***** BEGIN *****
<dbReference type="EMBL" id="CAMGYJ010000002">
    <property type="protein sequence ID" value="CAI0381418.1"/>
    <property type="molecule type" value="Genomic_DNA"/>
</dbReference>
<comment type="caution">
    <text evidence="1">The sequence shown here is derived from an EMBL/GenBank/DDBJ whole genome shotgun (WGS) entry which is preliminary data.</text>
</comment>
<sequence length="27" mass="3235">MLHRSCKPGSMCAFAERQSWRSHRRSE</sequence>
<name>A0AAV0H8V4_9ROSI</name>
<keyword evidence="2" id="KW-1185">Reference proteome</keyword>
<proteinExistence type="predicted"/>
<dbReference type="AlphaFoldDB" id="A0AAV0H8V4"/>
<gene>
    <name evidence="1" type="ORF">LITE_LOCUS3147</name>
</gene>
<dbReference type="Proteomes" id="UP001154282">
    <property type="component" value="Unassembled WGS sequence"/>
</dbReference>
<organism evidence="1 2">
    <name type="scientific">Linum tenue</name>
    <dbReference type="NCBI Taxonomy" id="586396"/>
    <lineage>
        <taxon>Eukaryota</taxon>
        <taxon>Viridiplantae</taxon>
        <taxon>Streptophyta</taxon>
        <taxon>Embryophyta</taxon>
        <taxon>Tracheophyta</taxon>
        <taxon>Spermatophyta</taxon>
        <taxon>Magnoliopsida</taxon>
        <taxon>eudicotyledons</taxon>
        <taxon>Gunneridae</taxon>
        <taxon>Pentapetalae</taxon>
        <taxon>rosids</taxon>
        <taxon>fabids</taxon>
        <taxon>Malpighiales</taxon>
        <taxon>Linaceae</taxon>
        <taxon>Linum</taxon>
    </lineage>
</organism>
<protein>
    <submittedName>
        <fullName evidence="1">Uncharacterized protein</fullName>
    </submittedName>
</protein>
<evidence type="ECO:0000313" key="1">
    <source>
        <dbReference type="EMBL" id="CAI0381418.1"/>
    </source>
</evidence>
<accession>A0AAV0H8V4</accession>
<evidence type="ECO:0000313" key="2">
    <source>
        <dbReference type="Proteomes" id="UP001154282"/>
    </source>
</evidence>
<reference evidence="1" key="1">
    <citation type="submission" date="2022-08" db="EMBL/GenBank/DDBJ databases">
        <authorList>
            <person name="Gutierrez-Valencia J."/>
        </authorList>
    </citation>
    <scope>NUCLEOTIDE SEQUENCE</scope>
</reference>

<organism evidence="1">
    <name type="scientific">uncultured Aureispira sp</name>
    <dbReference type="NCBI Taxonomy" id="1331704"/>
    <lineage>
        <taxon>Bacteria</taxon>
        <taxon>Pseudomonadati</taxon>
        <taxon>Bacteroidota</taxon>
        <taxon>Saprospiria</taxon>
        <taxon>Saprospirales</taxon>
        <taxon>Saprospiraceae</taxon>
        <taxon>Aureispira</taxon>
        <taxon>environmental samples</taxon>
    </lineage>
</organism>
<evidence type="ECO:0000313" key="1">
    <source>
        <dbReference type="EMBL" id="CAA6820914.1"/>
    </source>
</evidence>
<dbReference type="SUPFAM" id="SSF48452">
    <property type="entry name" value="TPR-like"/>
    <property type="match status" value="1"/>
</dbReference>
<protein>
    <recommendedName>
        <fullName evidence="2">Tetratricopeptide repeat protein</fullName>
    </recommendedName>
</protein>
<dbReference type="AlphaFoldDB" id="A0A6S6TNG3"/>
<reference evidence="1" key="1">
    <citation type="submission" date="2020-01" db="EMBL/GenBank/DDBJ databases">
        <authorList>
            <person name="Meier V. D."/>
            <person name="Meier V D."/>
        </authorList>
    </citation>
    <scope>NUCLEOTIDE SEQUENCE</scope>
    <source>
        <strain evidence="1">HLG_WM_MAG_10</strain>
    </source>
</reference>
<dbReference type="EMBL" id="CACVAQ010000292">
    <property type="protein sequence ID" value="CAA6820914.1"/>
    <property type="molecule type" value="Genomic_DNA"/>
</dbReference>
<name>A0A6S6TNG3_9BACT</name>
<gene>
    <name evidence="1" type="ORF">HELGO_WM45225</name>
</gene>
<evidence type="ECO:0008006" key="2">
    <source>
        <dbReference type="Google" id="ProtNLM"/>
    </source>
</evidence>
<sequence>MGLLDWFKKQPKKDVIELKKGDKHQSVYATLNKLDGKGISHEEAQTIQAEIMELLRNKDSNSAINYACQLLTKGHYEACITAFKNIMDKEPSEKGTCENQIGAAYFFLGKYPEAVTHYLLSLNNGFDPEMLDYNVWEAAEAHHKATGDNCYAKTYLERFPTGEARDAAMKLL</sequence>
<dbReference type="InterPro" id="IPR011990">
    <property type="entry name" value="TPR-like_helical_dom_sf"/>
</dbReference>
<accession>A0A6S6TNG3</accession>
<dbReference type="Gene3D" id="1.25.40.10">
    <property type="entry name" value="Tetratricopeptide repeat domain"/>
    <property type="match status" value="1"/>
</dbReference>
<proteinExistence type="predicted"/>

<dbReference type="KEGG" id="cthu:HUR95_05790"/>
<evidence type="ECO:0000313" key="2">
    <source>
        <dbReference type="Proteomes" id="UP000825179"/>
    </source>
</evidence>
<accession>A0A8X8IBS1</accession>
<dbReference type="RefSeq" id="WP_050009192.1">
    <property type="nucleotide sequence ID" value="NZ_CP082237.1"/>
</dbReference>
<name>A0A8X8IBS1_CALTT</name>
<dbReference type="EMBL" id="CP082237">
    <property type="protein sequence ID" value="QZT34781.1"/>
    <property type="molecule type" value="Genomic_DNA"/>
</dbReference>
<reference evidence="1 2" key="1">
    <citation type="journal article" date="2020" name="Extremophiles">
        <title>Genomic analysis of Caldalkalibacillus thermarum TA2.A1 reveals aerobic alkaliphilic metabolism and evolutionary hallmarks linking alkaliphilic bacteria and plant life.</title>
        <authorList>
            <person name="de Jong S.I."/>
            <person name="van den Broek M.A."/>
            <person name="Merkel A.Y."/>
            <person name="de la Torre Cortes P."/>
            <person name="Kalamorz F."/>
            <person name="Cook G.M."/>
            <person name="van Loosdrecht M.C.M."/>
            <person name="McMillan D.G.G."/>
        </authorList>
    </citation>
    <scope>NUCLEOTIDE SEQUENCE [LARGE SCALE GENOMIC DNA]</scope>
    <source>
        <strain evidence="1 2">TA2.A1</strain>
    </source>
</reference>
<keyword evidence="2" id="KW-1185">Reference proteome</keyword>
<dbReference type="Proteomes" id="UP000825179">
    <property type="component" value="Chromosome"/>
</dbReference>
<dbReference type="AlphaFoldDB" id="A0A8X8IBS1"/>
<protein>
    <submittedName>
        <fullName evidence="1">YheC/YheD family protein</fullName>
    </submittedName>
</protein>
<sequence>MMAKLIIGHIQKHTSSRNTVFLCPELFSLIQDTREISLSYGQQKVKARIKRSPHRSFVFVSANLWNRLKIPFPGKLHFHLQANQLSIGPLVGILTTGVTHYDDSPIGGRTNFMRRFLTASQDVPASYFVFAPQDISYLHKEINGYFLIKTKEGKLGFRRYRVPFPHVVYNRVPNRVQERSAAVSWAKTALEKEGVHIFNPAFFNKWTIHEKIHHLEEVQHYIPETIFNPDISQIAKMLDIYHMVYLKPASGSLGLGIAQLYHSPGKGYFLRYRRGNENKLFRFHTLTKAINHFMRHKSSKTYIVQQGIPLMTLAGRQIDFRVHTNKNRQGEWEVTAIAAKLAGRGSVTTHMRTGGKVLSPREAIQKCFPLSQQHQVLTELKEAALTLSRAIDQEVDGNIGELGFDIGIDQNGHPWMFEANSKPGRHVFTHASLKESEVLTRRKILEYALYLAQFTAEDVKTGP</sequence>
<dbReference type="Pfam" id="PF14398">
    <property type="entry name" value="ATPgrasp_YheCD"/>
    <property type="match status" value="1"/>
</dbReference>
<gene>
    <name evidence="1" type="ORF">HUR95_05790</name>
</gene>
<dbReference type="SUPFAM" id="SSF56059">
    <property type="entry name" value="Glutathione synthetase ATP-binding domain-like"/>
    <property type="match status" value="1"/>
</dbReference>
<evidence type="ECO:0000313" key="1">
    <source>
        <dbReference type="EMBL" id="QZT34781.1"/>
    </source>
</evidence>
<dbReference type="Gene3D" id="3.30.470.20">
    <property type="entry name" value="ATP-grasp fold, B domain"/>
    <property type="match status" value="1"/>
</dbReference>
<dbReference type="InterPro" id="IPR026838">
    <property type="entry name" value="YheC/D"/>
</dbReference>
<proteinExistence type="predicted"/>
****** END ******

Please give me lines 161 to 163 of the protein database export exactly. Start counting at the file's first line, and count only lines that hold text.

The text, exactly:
</reference>
<keyword evidence="2" id="KW-1185">Reference proteome</keyword>
<dbReference type="Proteomes" id="UP000825179">